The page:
I'd much rather throw the chicken in the pan straight from the freezer but I worry about the tastiness and tenderness. Looking for seasoned advice on this one.

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    Please don't mark the correct answer so quickly, better answers may be available, but potential posters may not see this as it has been "accepted"
    – TFD
    Commented Jan 7, 2013 at 9:19

4 Answers 4


Not a great idea. The oven cooks from the outside in, so by the time your chicken is done on the outside, it'll still be uncooked on the inside. If you cook it longer so it cooks through, the outside will be as tough as shoe leather and the inside will be just lukewarm enough to encourage microorganisms (that may have survived the freezer) to fester, which could sicken you.

Put it in the pan the night before, cover it (or not, as Alton Brown sometimes suggests), and put the pan in the refrigerator. When you get home from work or whatever, preheat the oven to 450 F, season it, and bake until done. When is it done? It's done when:

The chicken is done when an instant-read thermometer reads 165 degrees F when inserted into the thickest part of the thigh (the legs of the chicken should wiggle easily from the sockets too.) Remove the chicken to a platter and let stand for 10 minutes, so the juices settle back into the meat before carving.


Note that some would say 165 F is over done, but safe is better than losing a kidney to E. coli or other nasty microbeasties.

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    Thanks great answer, although I was really talking about pan frying those frozen tenderloins you get for like 6 bucks at Walmart. I assume the same physics apply. Thank you!
    – Adam
    Commented Jan 7, 2013 at 6:27
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    The directions on the bag of frozen tenderloins would have probably told you that. On Tyson's tenderloins, "1. Preheat oven to 375°F. 2. Bake frozen tenderloins 20 to 30 minutes, or until juices run clear when thickest part of chicken is pierced and temperature on instant read thermometer reaches 170°F. (Bake thawed tenderloins 15 to 25 minutes)."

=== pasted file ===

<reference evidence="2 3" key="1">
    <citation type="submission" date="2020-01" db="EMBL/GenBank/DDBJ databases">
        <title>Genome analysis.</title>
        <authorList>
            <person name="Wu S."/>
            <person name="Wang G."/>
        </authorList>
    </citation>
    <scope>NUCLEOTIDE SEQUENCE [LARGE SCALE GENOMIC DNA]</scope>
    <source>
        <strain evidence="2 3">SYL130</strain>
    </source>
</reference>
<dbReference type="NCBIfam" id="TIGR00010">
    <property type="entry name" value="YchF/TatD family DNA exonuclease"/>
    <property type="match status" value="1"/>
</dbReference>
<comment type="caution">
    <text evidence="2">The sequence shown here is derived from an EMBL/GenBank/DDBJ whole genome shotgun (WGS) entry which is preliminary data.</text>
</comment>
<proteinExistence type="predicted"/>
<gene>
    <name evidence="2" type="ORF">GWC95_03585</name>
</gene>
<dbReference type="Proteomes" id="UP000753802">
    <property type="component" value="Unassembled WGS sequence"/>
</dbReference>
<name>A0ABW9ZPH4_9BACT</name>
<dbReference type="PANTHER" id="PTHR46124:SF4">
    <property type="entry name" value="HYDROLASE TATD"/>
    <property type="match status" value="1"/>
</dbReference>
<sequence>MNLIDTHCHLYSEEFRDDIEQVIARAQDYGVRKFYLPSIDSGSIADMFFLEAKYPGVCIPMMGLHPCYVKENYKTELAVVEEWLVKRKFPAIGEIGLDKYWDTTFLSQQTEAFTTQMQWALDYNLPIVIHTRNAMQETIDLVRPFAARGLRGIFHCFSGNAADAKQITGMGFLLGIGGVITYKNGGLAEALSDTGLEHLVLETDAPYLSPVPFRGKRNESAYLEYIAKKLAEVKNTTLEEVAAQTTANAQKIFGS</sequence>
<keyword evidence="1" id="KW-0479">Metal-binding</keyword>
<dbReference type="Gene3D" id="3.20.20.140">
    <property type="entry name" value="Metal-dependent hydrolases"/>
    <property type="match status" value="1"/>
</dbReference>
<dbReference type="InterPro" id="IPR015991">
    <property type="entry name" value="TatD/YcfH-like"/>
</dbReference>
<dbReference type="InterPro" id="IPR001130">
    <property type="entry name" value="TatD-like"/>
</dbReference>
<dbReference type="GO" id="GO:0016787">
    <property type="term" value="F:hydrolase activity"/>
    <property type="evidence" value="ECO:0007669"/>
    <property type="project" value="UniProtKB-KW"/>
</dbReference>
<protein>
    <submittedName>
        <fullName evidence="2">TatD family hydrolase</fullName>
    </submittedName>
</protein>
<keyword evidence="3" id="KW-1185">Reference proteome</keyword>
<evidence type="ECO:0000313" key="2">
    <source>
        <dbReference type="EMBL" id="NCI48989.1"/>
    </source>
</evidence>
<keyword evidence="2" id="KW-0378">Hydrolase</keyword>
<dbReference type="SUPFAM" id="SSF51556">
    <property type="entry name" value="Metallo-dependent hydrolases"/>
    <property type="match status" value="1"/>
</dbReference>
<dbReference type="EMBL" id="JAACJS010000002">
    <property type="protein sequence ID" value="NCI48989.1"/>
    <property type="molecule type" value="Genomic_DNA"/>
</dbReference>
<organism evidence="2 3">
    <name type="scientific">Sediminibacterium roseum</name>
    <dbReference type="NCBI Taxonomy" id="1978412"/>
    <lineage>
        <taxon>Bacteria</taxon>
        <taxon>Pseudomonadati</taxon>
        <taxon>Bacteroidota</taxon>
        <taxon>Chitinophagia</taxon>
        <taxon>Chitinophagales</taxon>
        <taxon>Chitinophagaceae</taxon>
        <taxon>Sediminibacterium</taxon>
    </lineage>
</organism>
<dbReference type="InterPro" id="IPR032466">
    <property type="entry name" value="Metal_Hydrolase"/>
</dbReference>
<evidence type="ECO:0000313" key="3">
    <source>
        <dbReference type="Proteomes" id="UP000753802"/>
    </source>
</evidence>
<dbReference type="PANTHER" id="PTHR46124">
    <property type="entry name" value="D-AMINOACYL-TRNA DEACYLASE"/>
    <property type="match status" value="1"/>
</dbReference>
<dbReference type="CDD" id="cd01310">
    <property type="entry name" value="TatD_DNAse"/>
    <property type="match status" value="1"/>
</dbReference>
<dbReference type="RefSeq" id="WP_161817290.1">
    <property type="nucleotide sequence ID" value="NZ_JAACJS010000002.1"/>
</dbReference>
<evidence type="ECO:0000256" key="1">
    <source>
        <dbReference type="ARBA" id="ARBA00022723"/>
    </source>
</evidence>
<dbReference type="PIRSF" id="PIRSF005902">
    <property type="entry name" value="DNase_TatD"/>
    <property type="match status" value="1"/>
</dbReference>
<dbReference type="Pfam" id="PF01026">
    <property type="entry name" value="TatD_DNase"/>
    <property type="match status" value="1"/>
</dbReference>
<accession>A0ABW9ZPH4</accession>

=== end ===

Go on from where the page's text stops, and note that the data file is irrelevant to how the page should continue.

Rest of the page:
– Thomas
    Commented Jan 7, 2013 at 14:03

Since you mentioned the chicken tenders instead of a whole chicken it's easier to give a more appropriate answer now. Chicken tenders have much less mass and more surface area than the whole chicken, and because of that they thaw faster.

I have, before, cooked frozen chicken breasts and tenders by adding the frozen chicken to a cold, lightly oiled pan. Add water to come halfway up the chicken, cover the pan and cook on a medium-low heat for 15 minutes or so. Then turn the heat up slightly and uncover the pan to boil the water off and brown the chicken.


I've cooked from frozen to the pan as long as it just the chicken flats (thin cuts of chicken breast). It's kind of like throwing a frozen hamburger patty in the pan.

When you get to thicker meats, it is a problem. When the outside is done, the inside is still raw. I wouldn't do whole chicken breasts in the pan frozen or even a steak. Take the time to either pull it out and defrost or throw in the refrigerator the day before.

On my cooking show I always recommend bringing all meat to room temp before seasoning, marinating and cooking.


I put them in a toaster a couple of times. It seems to work.

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    Toaster or toaster oven?
    – Mien
    Commented Oct 25, 2013 at 18:55

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